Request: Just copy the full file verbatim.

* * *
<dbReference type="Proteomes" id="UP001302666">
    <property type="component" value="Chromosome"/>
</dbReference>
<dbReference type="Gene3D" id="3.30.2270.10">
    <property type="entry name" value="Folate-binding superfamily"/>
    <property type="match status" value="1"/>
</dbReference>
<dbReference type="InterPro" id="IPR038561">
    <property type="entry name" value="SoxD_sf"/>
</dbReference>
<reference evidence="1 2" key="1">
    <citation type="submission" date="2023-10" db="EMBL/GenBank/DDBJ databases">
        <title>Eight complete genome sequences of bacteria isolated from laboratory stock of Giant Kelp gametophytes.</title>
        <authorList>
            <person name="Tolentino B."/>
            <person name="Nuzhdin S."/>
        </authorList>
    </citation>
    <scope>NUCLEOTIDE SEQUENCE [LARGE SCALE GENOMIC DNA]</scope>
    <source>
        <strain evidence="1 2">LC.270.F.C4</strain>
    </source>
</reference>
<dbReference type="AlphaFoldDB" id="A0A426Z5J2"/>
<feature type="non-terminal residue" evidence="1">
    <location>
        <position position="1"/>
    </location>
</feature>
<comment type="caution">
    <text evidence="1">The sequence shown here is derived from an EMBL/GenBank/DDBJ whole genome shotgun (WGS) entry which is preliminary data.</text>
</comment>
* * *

<dbReference type="Proteomes" id="UP001302666">
    <property type="component" value="Chromosome"/>
</dbReference>
<dbReference type="Gene3D" id="3.30.2270.10">
    <property type="entry name" value="Folate-binding superfamily"/>
    <property type="match status" value="1"/>
</dbReference>
<dbReference type="InterPro" id="IPR038561">
    <property type="entry name" value="SoxD_sf"/>
</dbReference>
<reference evidence="1 2" key="1">
    <citation type="submission" date="2023-10" db="EMBL/GenBank/DDBJ databases">
        <title>Eight complete genome sequences of bacteria isolated from laboratory stock of Giant Kelp gametophytes.</title>
        <authorList>
            <person name="Tolentino B."/>
            <person name="Nuzhdin S."/>
        </authorList>
    </citation>
    <scope>NUCLEOTIDE SEQUENCE [LARGE SCALE GENOMIC DNA]</scope>
    <source>
        <strain evidence="1 2">LC.270.F.C4</strain>
    </source>
</reference>
<dbReference type="AlphaFoldDB" id="A0A426Z5J2"/>
<feature type="non-terminal residue" evidence="1">
    <location>
        <position position="1"/>
    </location>
</feature>
<comment type="caution">
    <text evidence="1">The sequence shown here is derived from an EMBL/GenBank/DDBJ whole genome shotgun (WGS) entry which is preliminary data.</text>
</comment>